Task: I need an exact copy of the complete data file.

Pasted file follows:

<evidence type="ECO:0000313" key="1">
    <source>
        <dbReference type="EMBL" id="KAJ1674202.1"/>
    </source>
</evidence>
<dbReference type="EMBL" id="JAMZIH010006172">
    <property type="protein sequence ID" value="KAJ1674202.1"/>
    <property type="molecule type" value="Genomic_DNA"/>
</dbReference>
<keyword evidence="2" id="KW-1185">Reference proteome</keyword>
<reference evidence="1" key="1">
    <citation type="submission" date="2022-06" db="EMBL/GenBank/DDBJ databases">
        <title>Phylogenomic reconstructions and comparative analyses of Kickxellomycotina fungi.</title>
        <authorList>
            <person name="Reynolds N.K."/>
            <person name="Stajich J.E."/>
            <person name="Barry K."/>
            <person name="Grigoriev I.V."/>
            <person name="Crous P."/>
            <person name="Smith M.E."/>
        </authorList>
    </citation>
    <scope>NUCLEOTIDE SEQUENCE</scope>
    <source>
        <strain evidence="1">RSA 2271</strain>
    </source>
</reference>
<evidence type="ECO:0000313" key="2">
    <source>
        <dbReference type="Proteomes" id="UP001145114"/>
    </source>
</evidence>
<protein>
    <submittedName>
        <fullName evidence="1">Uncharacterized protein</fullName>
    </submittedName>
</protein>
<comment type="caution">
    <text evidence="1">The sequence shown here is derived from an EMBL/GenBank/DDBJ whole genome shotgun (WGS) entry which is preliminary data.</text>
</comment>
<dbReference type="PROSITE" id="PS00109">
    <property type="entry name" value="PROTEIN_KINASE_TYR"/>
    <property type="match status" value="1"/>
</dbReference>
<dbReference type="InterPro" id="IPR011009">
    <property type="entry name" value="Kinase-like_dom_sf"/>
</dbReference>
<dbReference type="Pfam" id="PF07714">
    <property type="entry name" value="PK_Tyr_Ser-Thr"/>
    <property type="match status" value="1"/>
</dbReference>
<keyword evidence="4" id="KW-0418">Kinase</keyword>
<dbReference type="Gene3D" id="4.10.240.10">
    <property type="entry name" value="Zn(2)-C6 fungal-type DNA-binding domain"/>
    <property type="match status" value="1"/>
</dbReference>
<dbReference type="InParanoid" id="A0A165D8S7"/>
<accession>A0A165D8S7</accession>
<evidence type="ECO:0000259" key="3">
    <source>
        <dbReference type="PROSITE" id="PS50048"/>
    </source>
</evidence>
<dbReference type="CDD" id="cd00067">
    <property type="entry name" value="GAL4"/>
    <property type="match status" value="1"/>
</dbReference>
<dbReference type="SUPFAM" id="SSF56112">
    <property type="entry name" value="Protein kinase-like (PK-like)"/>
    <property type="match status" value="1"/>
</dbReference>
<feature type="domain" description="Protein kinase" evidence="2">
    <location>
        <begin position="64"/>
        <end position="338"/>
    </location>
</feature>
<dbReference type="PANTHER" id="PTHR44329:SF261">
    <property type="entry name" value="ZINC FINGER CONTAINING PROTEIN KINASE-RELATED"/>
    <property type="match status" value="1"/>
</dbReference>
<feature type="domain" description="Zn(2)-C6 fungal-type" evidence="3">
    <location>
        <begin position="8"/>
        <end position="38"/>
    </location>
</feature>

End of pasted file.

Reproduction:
<evidence type="ECO:0000313" key="1">
    <source>
        <dbReference type="EMBL" id="KAJ1674202.1"/>
    </source>
</evidence>
<dbReference type="EMBL" id="JAMZIH010006172">
    <property type="protein sequence ID" value="KAJ1674202.1"/>
    <property type="molecule type" value="Genomic_DNA"/>
</dbReference>
<keyword evidence="2" id="KW-1185">Reference proteome</keyword>
<reference evidence="1" key="1">
    <citation type="submission" date="2022-06" db="EMBL/GenBank/DDBJ databases">
        <title>Phylogenomic reconstructions and comparative analyses of Kickxellomycotina fungi.</title>
        <authorList>
            <person name="Reynolds N.K."/>
            <person name="Stajich J.E."/>
            <person name="Barry K."/>
            <person name="Grigoriev I.V."/>
            <person name="Crous P."/>
            <person name="Smith M.E."/>
        </authorList>
    </citation>
    <scope>NUCLEOTIDE SEQUENCE</scope>
    <source>
        <strain evidence="1">RSA 2271</strain>
    </source>
</reference>
<evidence type="ECO:0000313" key="2">
    <source>
        <dbReference type="Proteomes" id="UP001145114"/>
    </source>
</evidence>
<protein>
    <submittedName>
        <fullName evidence="1">Uncharacterized protein</fullName>
    </submittedName>
</protein>
<comment type="caution">
    <text evidence="1">The sequence shown here is derived from an EMBL/GenBank/DDBJ whole genome shotgun (WGS) entry which is preliminary data.</text>
</comment>
<dbReference type="PROSITE" id="PS00109">
    <property type="entry name" value="PROTEIN_KINASE_TYR"/>
    <property type="match status" value="1"/>
</dbReference>
<dbReference type="InterPro" id="IPR011009">
    <property type="entry name" value="Kinase-like_dom_sf"/>
</dbReference>
<dbReference type="Pfam" id="PF07714">
    <property type="entry name" value="PK_Tyr_Ser-Thr"/>
    <property type="match status" value="1"/>
</dbReference>
<keyword evidence="4" id="KW-0418">Kinase</keyword>
<dbReference type="Gene3D" id="4.10.240.10">
    <property type="entry name" value="Zn(2)-C6 fungal-type DNA-binding domain"/>
    <property type="match status" value="1"/>
</dbReference>
<dbReference type="InParanoid" id="A0A165D8S7"/>
<accession>A0A165D8S7</accession>
<evidence type="ECO:0000259" key="3">
    <source>
        <dbReference type="PROSITE" id="PS50048"/>
    </source>
</evidence>
<dbReference type="CDD" id="cd00067">
    <property type="entry name" value="GAL4"/>
    <property type="match status" value="1"/>
</dbReference>
<dbReference type="SUPFAM" id="SSF56112">
    <property type="entry name" value="Protein kinase-like (PK-like)"/>
    <property type="match status" value="1"/>
</dbReference>
<feature type="domain" description="Protein kinase" evidence="2">
    <location>
        <begin position="64"/>
        <end position="338"/>
    </location>
</feature>
<dbReference type="PANTHER" id="PTHR44329:SF261">
    <property type="entry name" value="ZINC FINGER CONTAINING PROTEIN KINASE-RELATED"/>
    <property type="match status" value="1"/>
</dbReference>
<feature type="domain" description="Zn(2)-C6 fungal-type" evidence="3">
    <location>
        <begin position="8"/>
        <end position="38"/>
    </location>
</feature>